This is the the waiters friend I use, it’s made by le creuset. It’s very well made and sturdy. I’ve bought it as gifts for a few friends and they’ve loved it too!


I have a drawer full of corkscrews of various levels of complexity, but find the one I use the most is a Monopol Ah So cork puller; it’s has never let me down.

As in the promotional video?:wink:

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:rofl: I hadn’t actually seen that until you mentioned it!

I use one of these and have never had any problems, even with the most fragile of corks.

My best friend!


I’ve been happily using one of these for the last 10 or 15 years. No failures so far!

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I have the plastic version of this which is half the price and still works (although doesn’t look as nice). I have a Buttler’s Thief that I picked up in the Blandy’s wine lodge in Madeira for removing very old corks too. I’ve not tried the poor mans Durand technique with them both though as I’ve never really had cause.

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I love mine too. I struggle with cheap waiters friends (often chipping the bottle!), but these are great. Double hinged with a roughly serrated blade to get through even the toughest of foils. As long as you get the screw in the right place, you can’t go wrong.


Apologies for the cross-posting but,…I think this is a good answer:


I don’t understand the obsession with waiter’s friend. For me the winged style ones are perfect aside perhaps from the lack of a sharp tool to cut the capsule.

To be honest I probably don’t really know how to use the waiters friend properly. It seem that getting the cork out is all about brute force with these which makes the whole task inherently more risky.
Are you supposed to screw them all the way down and then use the 1st tier to start the job and the 2nd tier to finish it off?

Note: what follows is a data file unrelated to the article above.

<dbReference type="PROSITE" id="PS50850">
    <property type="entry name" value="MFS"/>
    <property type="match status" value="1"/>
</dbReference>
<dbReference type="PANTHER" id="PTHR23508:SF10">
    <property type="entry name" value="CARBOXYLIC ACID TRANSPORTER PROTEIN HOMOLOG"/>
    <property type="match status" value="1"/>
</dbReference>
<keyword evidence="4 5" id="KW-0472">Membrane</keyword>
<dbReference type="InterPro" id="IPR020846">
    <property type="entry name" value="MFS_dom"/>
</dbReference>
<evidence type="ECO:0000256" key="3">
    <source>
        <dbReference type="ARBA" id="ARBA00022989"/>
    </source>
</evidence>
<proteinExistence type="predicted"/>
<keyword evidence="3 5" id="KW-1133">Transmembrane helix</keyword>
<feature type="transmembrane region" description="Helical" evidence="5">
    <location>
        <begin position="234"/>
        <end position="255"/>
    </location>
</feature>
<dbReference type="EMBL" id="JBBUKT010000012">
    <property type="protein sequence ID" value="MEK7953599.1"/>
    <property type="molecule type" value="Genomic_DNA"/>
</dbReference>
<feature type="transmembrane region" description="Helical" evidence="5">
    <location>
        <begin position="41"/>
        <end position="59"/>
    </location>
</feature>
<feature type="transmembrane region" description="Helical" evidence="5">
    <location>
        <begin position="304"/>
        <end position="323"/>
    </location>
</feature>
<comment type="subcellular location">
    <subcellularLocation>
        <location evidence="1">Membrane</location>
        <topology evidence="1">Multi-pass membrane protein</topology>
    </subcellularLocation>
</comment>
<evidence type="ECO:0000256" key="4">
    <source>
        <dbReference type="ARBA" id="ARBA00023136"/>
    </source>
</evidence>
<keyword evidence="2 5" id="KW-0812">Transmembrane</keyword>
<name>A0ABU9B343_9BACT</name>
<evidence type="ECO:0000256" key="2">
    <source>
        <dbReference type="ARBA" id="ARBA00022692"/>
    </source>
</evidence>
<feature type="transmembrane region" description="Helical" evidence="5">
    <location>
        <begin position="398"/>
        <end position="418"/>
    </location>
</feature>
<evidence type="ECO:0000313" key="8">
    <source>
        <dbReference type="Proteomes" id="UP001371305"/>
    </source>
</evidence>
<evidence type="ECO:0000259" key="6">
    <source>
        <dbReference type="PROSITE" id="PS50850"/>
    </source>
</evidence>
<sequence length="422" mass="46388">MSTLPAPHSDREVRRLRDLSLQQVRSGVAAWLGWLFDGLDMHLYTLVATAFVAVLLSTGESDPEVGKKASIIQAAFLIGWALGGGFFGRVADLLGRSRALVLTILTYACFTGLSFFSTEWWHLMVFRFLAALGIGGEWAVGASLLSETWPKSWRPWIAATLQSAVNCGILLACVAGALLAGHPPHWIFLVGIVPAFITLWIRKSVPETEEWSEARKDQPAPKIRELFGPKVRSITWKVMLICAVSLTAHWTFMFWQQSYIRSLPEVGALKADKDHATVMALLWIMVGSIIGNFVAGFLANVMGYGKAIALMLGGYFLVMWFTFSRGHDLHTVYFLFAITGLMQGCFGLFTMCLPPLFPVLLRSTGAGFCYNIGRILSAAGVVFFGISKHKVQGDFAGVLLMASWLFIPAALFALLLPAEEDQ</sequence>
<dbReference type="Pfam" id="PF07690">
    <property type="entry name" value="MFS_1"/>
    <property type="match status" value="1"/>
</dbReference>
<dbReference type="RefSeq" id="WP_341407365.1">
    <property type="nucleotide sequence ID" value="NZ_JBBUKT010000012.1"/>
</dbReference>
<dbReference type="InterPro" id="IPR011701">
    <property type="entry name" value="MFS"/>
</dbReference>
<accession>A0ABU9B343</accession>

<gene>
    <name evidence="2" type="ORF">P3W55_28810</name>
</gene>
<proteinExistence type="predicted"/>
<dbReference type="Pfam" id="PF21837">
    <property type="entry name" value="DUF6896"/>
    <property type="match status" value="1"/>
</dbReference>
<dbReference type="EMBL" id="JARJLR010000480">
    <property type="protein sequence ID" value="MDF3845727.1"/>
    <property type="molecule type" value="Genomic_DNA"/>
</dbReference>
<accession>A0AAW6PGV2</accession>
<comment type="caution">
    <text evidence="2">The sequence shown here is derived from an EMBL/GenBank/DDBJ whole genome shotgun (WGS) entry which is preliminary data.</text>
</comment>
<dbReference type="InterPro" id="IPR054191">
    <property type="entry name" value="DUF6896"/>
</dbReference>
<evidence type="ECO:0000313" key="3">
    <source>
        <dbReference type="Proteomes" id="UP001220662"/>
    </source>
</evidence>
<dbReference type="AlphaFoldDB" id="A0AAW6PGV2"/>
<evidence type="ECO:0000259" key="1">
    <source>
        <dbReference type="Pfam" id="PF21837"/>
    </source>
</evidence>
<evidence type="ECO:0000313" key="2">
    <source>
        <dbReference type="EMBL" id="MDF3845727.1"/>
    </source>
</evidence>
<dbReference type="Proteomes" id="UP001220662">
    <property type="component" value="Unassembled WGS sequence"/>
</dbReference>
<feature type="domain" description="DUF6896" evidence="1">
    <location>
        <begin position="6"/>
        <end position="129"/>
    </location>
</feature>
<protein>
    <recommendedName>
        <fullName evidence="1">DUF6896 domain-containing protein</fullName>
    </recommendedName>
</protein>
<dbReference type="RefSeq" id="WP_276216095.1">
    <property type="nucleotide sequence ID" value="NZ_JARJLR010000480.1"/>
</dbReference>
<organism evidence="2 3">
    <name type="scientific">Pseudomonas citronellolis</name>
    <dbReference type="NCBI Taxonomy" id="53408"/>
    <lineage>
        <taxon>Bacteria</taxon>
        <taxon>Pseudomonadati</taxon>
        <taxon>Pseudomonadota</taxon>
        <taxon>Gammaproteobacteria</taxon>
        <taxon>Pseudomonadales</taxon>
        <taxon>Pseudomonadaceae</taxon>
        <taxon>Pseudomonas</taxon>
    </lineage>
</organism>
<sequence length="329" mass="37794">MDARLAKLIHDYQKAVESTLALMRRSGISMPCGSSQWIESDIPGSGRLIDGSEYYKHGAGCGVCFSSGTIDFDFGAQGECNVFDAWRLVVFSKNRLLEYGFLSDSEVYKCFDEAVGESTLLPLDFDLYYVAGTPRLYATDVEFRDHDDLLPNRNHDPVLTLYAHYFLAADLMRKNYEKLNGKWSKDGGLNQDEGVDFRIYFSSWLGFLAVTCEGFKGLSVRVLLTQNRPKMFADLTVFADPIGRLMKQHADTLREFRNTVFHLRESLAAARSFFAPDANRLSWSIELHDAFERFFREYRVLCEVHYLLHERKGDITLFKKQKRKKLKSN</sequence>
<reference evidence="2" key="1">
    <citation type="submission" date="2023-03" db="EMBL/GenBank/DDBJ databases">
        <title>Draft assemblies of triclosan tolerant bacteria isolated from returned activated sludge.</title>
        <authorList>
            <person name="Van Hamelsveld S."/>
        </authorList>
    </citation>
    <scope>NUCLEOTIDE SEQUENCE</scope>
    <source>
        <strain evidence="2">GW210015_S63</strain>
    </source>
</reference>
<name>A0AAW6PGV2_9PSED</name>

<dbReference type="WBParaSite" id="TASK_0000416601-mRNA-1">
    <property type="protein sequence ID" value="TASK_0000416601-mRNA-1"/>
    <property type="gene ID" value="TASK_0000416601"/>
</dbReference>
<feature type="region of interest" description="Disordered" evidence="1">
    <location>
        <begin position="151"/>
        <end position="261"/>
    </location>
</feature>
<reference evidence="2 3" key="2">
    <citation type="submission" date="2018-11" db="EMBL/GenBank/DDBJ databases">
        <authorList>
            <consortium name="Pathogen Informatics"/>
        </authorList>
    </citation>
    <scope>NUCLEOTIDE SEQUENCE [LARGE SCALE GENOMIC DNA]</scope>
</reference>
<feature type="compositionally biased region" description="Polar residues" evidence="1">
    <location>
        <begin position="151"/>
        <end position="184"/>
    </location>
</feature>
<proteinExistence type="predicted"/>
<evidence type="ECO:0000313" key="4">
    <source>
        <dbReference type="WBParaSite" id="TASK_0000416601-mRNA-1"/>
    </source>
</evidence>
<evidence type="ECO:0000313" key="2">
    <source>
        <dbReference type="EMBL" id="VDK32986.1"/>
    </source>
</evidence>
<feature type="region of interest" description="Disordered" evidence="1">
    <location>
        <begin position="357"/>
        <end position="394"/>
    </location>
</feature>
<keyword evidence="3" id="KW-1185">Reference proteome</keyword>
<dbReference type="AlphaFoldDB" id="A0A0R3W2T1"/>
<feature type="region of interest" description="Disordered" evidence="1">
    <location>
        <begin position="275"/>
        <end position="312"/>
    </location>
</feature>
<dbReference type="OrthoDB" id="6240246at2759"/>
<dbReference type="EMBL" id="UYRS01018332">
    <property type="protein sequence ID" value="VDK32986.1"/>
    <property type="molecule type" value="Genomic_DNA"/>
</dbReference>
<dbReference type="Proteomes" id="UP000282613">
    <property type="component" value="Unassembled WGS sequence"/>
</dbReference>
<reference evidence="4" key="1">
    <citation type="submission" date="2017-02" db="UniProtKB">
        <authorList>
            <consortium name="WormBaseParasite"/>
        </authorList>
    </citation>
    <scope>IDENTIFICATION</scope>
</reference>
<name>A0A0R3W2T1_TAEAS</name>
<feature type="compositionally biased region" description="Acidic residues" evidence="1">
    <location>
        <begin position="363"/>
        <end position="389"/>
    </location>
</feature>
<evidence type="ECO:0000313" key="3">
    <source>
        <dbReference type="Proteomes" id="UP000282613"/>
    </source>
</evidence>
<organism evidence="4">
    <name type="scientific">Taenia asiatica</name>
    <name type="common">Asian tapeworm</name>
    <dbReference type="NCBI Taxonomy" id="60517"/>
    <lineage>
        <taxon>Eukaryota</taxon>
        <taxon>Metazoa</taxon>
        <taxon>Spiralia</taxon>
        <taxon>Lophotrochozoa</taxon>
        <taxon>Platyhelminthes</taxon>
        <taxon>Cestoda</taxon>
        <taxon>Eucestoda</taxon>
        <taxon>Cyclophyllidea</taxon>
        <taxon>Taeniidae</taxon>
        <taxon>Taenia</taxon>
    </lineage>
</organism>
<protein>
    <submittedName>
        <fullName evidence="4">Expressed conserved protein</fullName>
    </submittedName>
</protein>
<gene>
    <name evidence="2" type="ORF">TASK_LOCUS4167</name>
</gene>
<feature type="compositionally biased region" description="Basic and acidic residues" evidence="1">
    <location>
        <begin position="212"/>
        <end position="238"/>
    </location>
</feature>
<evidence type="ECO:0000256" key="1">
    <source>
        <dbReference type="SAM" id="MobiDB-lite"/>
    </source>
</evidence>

As cerberus says, if find they always go off at an angle.

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See video above

“Loyalty to the firm”… I use the waiter’s friend corkscrew from TWS, with its name emblazoned on the handle. Bought a few years ago from the Stevenage showroom as a souvenir of my one and only visit there. Perfectly serviceable!


I use a John Lewis own-brand stainless steel lever corkscrew bought from them a few years ago. Incomprehensibly they no longer sell it.

It works immaculately every time, with a slick, smooth mechanism. And the steel construction means that it’s better than the Le Creuset lever corkscrew, because there’s no flex in the steel, whereas the Le Creuset plastic isn’t as precisely robust (though still perfectly fine).



I have purchased over a dozen of brand new Screwpuls from the eBay website by means of the auction process. They are fantastic Christmas presents and are normally sold by those who received them as unwanted Wedding, Birthday or yes - Christmas gifts. Some that I have bought had a retail price exceeding £100! :open_mouth:
They (the ones that I have bid for) are unused and still in their plastic shrink wrap.
I have on average paid £15, I always go for listings ending midweek, mornings best (people in work) and not those ending Sunday afternoon as there will be many eyes on the site.
I always buy the genuine Screwpul (very often comes with a 5 or 10 year guarantee) not a Chinese copy. From here March to October is the best time to buy, November/December people looking for Christmas presents so more bidders, higher prices etc.
Hope this helps. :+1: :dragon:

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The two Screwpulls I purchased were the very first put on the market in '79 and they were faulty, they were revised with stronger spiral and plastic soon after, but twice bitten, I don’t go back for more.
Screwpull sold out to Le Crueset in the early nineties.
I should also have added the spiral coating wore very quickly on the early ones.